Lori Pitcock REED 663 Dr. Pitcher Fall 2010
Metacognition Lori Pitcock REED 663 Dr. Pitcher Fall 2010
Metacognition as a Comprehension Strategy
Metacognition is “Thinking about your thinking.” (MacGregor, 2007). Thinking while we read is something that we all do. It is the piece of comprehension and understanding that lets us get lost in the text. We can make connections to experiences that make us want to laugh or cry with the characters. The purpose of metacognition is to activate a particular strategy in our inner conversation, such as questioning, connecting, or determining importance, when we read because we are more likely to notice and consider our own thinking, as we go (Harvey & Goudvis, 2007). The project was completed with a group of seven year-olds in second grade at a Title I school.
Research on Metacognition
Research states that metacognition involves “active monitoring and consequent regulation and orchestration of cognitive process to achieve cognitive goals” (Flavell, 1976, p. 252). Metacognition is the active and conscious monitoring, regulation, and orchestration of thought process. Understanding and controlling cognitive process may be one of the most essential skills that teachers can help second language learners, as well as, all students to develop.
Reading comprehension is an ongoing process of evolving thinking.
When readers read they must construct meaning, through a process called an inner conversation with the text. The inner conversations help us, as readers, monitor our comprehension and keep us engaged in the story, concept, information, and ideas, allowing us to build our own understanding as we go. The voice in our head, as we read, is speaking to us. It is a voice that questions, connects, laughs, and cries with the story line.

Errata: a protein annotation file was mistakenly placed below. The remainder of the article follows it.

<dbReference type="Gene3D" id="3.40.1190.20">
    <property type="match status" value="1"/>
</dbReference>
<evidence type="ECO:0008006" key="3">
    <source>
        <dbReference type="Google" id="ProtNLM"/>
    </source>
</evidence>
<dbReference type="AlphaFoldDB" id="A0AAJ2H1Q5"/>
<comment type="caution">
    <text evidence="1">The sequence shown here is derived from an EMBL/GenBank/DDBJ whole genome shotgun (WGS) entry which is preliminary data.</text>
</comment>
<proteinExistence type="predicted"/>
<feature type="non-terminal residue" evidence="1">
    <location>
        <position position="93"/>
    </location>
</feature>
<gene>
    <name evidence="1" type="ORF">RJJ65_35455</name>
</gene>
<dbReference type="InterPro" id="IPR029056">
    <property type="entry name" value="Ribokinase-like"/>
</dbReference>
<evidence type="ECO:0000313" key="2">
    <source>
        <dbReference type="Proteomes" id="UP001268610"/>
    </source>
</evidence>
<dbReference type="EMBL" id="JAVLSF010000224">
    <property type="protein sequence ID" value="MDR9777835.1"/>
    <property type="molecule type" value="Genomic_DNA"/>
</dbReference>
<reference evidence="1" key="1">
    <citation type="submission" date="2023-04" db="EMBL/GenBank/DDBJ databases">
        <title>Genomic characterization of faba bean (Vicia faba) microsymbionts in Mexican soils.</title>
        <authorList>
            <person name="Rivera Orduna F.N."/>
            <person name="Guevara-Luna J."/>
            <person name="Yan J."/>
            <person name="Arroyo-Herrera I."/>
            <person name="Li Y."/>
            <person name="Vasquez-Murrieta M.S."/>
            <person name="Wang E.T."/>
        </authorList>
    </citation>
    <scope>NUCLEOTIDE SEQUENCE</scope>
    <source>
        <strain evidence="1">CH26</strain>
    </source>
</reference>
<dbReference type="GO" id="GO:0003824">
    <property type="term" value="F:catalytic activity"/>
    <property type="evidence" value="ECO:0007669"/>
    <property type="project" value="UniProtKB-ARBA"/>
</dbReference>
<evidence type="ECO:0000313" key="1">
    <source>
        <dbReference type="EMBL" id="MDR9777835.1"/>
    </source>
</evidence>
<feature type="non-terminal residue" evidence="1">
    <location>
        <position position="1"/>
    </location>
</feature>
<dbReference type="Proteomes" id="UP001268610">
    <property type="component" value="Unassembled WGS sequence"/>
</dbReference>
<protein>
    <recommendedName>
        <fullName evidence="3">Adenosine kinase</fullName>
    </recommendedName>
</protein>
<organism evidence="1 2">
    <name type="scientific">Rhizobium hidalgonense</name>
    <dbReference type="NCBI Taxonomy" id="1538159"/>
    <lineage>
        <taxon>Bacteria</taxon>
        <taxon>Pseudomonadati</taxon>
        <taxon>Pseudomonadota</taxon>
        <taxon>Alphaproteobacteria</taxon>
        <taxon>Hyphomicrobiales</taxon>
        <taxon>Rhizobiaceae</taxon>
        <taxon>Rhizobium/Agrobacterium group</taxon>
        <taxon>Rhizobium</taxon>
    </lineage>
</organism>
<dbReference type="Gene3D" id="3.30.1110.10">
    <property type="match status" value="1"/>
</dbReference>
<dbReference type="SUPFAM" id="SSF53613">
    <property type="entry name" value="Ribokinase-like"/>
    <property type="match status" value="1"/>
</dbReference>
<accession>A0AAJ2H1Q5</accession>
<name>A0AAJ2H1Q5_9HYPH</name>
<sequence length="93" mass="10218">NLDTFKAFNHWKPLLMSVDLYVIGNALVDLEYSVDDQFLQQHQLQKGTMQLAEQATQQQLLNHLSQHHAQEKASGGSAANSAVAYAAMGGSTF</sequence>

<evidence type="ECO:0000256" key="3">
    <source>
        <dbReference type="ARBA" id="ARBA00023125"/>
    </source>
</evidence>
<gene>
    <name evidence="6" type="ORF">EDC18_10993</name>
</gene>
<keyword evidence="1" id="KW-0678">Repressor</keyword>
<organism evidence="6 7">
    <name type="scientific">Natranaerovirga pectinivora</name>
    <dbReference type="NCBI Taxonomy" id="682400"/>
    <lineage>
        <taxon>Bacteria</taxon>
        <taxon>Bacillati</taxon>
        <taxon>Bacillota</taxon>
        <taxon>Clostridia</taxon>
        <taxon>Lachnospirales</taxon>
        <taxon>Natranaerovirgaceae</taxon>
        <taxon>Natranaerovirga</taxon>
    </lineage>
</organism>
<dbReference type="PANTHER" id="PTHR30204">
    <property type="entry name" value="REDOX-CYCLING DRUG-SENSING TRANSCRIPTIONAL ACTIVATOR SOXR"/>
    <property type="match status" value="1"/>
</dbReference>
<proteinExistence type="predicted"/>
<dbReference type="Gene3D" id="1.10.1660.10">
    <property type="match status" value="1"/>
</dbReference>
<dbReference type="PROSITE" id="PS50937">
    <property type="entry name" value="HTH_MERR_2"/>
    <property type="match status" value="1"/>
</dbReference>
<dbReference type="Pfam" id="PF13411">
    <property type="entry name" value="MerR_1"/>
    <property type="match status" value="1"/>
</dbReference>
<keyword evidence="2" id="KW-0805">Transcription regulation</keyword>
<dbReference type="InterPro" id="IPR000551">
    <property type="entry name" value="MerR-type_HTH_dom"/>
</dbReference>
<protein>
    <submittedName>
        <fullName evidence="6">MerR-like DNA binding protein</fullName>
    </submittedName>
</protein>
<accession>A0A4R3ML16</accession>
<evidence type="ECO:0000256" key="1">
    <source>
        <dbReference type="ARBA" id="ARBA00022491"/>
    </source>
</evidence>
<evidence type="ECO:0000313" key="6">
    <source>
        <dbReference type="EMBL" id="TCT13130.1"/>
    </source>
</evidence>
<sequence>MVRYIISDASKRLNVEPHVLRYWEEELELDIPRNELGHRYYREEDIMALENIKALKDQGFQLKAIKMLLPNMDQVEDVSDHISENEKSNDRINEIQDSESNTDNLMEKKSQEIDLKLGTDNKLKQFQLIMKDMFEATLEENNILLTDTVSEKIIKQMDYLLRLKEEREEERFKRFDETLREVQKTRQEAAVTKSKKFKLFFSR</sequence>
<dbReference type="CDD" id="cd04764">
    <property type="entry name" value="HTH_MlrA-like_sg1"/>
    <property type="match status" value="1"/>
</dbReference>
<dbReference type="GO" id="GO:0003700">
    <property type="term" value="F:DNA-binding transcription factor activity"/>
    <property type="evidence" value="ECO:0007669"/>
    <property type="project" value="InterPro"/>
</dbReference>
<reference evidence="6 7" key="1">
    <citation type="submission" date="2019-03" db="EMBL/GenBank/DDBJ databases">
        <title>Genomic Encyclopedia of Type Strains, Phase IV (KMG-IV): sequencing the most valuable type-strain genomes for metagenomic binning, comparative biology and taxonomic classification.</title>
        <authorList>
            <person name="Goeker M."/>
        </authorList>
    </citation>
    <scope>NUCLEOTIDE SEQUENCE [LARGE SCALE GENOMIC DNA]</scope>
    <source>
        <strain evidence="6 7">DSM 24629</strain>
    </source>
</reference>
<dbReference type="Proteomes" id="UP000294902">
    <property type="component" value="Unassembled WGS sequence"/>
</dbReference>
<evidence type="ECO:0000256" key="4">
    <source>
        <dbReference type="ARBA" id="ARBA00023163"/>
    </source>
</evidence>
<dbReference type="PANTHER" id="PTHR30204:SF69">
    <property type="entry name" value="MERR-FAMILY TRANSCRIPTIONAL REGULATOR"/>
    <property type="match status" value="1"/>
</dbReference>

Teaching Metacognition through Gradual Release of Responsibility
One method of teaching metacognition is to model your own thinking as the teacher. Learners should be taught not only about learning strategies, but also about when to use them and how to use them. I began teaching this strategy to a group of seven year old students through a read aloud. I began by reading a small portion of a book to the children. As I was reading, I would stop and “think to myself,” which was out loud for the children to hear. I would make connections to things I already knew or have read before. I would ask questions of the text. I would also determine importance of materials and monitor my comprehension.
I explained to the children that the pictures can often times give us clues for our thinking about what might happen next or develop an understanding of the text that we might have questioned. I told the children that “thinking about our thinking” was called metacognition. I then continued reading another small section of the text. This time I would model my thinking by evolving my previous thinking.
After modeling how you can change your thinking as you go along, I gradually released responsibility for metacognition. I would read a section of the text and have the children turn to a partner and share their thinking. This allowed them to think about their thinking and a partner’s thinking. I would continue reading and would pause occasionally during the reading of the text in order to allow the children to share with each other their thinking. Some of the thinking was shared with me and I placed it on post-it notes for field notes.